‘Daniel’: Film Review
In 2013, Daniel Rye, a Danish photographer in his mid-twenties, went to Syria to document the plight of civilian refugees and was kidnapped by Isis.
Ransomed and held captive for 13 months, Rye was psychologically and physically tortured, starved and beaten by his captors, first on his own and then alongside several other international hostages, among them U.S.
journalist James Foley.This is the inherently dramatic true story told in Puk Damsgaard Andersen’s book “The Isis Hostage,” but it takes intelligence and paradoxical restraint from directors Niels Arden Oplev (Sweden’s “The Girl with the Dragon Tattoo”) and Anders W.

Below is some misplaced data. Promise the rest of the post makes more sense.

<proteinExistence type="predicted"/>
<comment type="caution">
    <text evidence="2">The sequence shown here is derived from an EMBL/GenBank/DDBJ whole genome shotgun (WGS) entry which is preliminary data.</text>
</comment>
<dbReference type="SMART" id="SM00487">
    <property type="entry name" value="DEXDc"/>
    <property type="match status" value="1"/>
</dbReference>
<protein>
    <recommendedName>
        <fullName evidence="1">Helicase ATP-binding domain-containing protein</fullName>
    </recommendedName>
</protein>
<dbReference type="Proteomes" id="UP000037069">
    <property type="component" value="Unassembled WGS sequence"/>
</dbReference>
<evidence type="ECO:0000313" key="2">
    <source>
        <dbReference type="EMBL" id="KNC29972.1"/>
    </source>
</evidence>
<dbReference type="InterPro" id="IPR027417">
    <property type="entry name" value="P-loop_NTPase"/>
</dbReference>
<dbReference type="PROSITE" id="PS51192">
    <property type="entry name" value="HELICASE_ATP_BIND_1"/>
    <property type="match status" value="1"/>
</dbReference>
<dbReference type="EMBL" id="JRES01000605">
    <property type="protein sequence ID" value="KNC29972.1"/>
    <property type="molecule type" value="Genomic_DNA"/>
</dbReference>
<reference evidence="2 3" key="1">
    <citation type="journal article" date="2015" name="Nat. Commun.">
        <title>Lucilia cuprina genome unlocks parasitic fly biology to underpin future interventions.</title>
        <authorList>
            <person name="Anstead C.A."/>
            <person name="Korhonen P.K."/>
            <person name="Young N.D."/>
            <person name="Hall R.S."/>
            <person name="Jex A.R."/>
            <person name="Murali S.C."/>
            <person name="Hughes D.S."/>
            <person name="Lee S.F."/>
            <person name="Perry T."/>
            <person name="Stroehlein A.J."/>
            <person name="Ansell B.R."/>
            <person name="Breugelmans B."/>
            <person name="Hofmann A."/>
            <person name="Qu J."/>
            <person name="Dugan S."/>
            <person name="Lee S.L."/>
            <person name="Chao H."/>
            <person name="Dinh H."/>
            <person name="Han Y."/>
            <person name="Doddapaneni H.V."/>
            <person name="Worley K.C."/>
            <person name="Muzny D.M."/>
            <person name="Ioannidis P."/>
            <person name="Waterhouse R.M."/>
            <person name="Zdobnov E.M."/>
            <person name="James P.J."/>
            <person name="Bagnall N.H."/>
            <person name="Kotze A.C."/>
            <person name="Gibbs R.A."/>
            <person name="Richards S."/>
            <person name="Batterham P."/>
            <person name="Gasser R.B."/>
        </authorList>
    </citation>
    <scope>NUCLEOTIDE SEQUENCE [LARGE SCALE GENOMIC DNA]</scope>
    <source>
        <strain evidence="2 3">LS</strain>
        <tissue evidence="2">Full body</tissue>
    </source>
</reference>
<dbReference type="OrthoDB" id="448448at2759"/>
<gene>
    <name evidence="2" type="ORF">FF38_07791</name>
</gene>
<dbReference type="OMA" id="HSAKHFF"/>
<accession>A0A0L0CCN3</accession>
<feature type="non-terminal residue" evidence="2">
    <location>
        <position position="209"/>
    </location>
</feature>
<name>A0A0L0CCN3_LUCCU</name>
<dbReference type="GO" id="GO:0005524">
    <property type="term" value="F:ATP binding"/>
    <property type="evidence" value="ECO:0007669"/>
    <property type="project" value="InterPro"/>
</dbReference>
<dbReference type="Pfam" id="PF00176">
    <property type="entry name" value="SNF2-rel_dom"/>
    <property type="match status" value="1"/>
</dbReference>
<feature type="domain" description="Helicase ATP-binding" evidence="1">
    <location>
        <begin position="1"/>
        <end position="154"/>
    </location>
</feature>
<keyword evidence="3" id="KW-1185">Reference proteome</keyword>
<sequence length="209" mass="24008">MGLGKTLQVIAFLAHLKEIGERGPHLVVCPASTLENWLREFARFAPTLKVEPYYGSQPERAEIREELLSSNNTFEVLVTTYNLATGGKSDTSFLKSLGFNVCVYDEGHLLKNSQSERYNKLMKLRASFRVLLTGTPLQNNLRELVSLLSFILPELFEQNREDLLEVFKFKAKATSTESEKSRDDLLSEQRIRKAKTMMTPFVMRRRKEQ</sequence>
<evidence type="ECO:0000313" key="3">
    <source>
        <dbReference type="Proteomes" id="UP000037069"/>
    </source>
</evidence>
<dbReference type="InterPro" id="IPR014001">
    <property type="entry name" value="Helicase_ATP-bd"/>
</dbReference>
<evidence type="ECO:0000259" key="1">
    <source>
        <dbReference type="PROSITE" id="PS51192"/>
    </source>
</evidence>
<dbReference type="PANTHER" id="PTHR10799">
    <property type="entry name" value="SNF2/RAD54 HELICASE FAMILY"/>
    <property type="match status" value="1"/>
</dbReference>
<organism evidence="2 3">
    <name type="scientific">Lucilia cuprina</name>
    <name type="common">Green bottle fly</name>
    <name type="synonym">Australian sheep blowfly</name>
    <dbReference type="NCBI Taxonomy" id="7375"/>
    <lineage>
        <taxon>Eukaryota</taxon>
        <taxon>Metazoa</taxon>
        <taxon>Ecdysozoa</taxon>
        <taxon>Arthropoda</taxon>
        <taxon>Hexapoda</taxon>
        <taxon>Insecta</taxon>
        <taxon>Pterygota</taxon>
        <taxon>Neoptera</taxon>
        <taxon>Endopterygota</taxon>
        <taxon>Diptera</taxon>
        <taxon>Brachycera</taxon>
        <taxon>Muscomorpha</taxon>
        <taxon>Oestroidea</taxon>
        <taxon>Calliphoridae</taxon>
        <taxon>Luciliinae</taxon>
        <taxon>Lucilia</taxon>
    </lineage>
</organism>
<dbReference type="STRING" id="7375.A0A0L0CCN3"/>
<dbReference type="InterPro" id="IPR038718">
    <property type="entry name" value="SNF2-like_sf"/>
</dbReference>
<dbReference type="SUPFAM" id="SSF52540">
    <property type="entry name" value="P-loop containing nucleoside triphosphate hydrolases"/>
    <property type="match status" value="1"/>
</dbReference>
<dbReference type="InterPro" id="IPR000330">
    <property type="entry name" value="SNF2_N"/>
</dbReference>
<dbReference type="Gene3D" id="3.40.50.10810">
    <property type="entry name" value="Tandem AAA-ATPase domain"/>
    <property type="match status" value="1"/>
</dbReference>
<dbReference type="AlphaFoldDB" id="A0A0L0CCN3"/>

Berthelsen, as well as a superb, exceptionally physical lead performance from Esben Smed, to adapt it into “Daniel,” .
Partly, the balance between gritty, true-life fidelity and pacy, exciting storytelling is achieved because in Rye, to whom Eric Kress’ warm, compassionate camera clings so doggedly, we have such a sympathetic, human protagonist.
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